Lecture 12: PLU Decomposition

For MATH3976 students: in the assignment, we will be using a bitstype. The following creates a new type of precisely 128 bits, that is a subtype of AbstractFloat:

In [39]:
bitstype 128 Float128 <: AbstractFloat

To create a Float128, we need to reinterpret another 128-bit type. The easiest case is UInt128:

In [43]:
u_int=rand(UInt128)
f=reinterpret(Float128,u_int);

typeof(f)
Out[43]:
Float128

We can manipulate f by reinterpreting it back to a UInt128:

In [44]:
reinterpret(UInt128,f)
Out[44]:
0x4488af451cad267a956f4096d9ef0c36

We see that it has exactly 128 bits:

In [45]:
bits(u_int)
Out[45]:
"01000100100010001010111101000101000111001010110100100110011110101001010101101111010000001001011011011001111011110000110000110110"

We will need to access subsequences of the bits. In the following example, we decompose a 32-bit unsigned integer into two 16-bit unsigned integers.

In [46]:
x=rand(UInt32)

bits(x)
Out[46]:
"01011101000011011101100100011001"

The syntax x % UInt16 drops the first 16 bits, and returns the last 16 bits as a UInt16:

In [47]:
x_16 = x % UInt16   # drops the first 15 bits, and keep the last 16 bits

bits(x_16)  # same as the last 16 bits of x
Out[47]:
"1101100100011001"

To get at the first 16 bits, we will need to shift the bits right. This is equivalent to dividing by two and dropping the extra bits:

In [48]:
bits(UInt32(div(x,2)))
Out[48]:
"00101110100001101110110010001100"

But it is more convenient to use x >> k, which shifts the bits right by k:

In [49]:
x_shift = x >> 1  # shifts the bits of x by 1, dropping the rightmost bit
bits(x_shift)
Out[49]:
"00101110100001101110110010001100"
In [50]:
x_shift = x >> 2  # shifts the bits of x by 2, dropping the rightmost two bits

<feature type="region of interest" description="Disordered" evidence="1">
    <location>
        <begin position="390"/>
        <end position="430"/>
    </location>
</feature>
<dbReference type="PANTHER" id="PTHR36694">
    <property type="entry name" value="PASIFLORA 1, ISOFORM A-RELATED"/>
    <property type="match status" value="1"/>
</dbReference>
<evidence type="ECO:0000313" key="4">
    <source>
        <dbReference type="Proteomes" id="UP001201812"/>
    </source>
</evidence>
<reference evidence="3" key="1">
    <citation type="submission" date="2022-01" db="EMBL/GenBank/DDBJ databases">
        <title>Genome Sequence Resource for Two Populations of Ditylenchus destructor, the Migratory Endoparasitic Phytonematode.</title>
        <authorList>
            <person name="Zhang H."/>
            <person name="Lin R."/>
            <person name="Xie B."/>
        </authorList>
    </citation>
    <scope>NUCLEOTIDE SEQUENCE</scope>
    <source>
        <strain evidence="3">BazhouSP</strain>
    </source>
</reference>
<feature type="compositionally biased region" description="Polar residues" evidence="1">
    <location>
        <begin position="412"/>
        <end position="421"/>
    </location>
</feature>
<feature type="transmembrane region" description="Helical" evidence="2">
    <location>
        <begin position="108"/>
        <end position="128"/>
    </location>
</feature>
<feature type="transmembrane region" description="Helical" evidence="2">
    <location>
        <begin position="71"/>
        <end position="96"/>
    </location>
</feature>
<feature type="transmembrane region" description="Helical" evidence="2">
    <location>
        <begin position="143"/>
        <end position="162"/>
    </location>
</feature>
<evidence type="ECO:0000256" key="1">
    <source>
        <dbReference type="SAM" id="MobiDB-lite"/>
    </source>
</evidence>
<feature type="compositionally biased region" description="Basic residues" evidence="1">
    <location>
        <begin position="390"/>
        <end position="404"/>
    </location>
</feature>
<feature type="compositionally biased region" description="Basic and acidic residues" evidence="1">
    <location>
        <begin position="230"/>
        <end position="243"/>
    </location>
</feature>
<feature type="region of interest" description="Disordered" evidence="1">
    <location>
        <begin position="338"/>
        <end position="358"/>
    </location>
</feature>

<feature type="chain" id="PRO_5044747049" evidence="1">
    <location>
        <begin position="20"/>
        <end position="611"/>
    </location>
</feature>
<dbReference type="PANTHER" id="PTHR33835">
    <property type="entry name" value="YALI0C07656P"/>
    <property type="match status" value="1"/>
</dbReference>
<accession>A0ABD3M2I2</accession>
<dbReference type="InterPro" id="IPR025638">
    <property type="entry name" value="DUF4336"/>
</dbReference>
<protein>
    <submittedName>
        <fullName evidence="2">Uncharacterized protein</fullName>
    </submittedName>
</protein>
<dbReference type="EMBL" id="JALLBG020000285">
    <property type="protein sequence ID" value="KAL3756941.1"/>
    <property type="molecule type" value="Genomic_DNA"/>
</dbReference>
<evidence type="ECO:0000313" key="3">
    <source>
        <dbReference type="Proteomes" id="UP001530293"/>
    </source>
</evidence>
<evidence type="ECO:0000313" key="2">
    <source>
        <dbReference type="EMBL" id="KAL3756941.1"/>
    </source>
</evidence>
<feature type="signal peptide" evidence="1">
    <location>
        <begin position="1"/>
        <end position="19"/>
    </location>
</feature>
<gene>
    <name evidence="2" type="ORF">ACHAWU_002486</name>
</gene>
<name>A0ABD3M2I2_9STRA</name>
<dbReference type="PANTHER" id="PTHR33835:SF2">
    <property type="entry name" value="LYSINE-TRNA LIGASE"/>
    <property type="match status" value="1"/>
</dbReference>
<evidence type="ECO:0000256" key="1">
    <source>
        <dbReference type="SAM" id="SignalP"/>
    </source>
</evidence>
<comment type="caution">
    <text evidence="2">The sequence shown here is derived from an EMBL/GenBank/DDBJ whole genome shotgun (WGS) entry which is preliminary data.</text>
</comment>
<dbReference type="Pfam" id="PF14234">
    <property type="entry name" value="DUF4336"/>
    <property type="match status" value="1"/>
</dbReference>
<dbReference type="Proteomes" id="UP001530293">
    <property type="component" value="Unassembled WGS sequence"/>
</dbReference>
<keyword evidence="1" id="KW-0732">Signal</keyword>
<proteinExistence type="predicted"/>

bits(x_shift)
Out[50]:
"00010111010000110111011001000110"

We thus get the first and last 16 bits as follows:

In [51]:
x_shift = x >> 16 
x_first = x_shift % UInt16
x_last = x % UInt16

bits(x)
Out[51]:
"01011101000011011101100100011001"
In [52]:
bits(x_first) * bits(x_last)
Out[52]:
"01011101000011011101100100011001"
In [54]:
bits(x_first),bits(x_last)
Out[54]:
("0101110100001101","1101100100011001")

PLU Decomposition

The LU Decomposition breaks down when there is a zero on the diagonal. The PLU Decomposition consists of permuting the rows to put the largest entry on the diagonal. For example, if we have the matrix

$$A = \begin{pmatrix} 0 & 1 & 2 \cr 3 & 4 & 5 \cr 6 & 7 & 8 \end{pmatrix}$$

we can multiply it on the left by the permutation matrix that exchanges the rows 1 and 3:

$$P_{1} = \begin{pmatrix} 0 & 0 & 1 \cr 0 & 1 & 0 \cr 1 & 0 & 0 \end{pmatrix}$$

So that

$$P_{1} A = \begin{pmatrix} 6 & 7 & 8 \cr 3 & 4 & 5 \cr 0 & 1 & 2 \end{pmatrix}$$
In [3]:
A=[0 1 2;
   3 4 6;
   6 7 8]
P1=[0 0 1; 
    0 1 0;
    1 0 0]

P1*A
Out[3]:
3x3 Array{Int64,2}:
 6  7  8
 3  4  6
 0  1  2

We can now apply a lower triangular operation

$$ L_1 = \begin{pmatrix}1 \cr -{3 \over 6} & 1 \cr 0 & 0 & 1 \end{pmatrix}$$

to introduce zeros:

In [5]:
L1=[1 0 0;
    -3/6 1 0;
     0   0  1]

L1*P1*A
Out[5]:
3x3 Array{Float64,2}:
 6.0  7.0  8.0
 0.0  0.5  2.0
 0.0  1.0  2.0

In general, we interchange the first row with the row with maximum entry:

In [ ]:
n=5

A=rand(n,n)
In [34]:
P=Array(Matrix{Float64},n)  # A vector of matrices that will hold our permutation matrices
L=Array(Matrix{Float64},n)  # A vector of matrices that will hold our lower triangular matrices



mx=findmax(A[:,1])[2]   # max row
p=[mx;(2:mx-1);1;(mx+1:n)]  # the permutaton
P[1]=eye(n)[:,p]   # permutation matrix
B=P[1]*A  # has largest entry in first row
Out[34]:
5x5 Array{Float64,2}:
 0.932944   0.0274823  0.455683  0.2833     0.664665
 0.0288843  0.53984    0.904725  0.551841   0.497234
 0.67117    0.0728994  0.898272  0.0395353  0.518045
 0.599921   0.734369   0.159317  0.160247   0.402057
 0.491023   0.0518996  0.985967  0.0378612  0.935159

For $ B = P_1 A$, we now create a lower triangular matrix that introduces zeros in the first column:

$$L_1 = \begin{pmatrix} 1 \cr -{B_{2,1} \over B_{1,1}} & 1 \cr -{B_{3,1} \over B_{1,1}} & & 1 \cr \vdots & && \ddots \cr -{B_{n,1} \over B_{1,1}} & & & & 1 \end{pmatrix} $$
In [35]:
L[1]=eye(n)
L[1][2:end,1]=-B[2:end,1]/B[1,1]
L[1]
Out[35]:
5x5 Array{Float64,2}:
  1.0        0.0  0.0  0.0  0.0
 -0.0309604  1.0  0.0  0.0  0.0
 -0.719411   0.0  1.0  0.0  0.0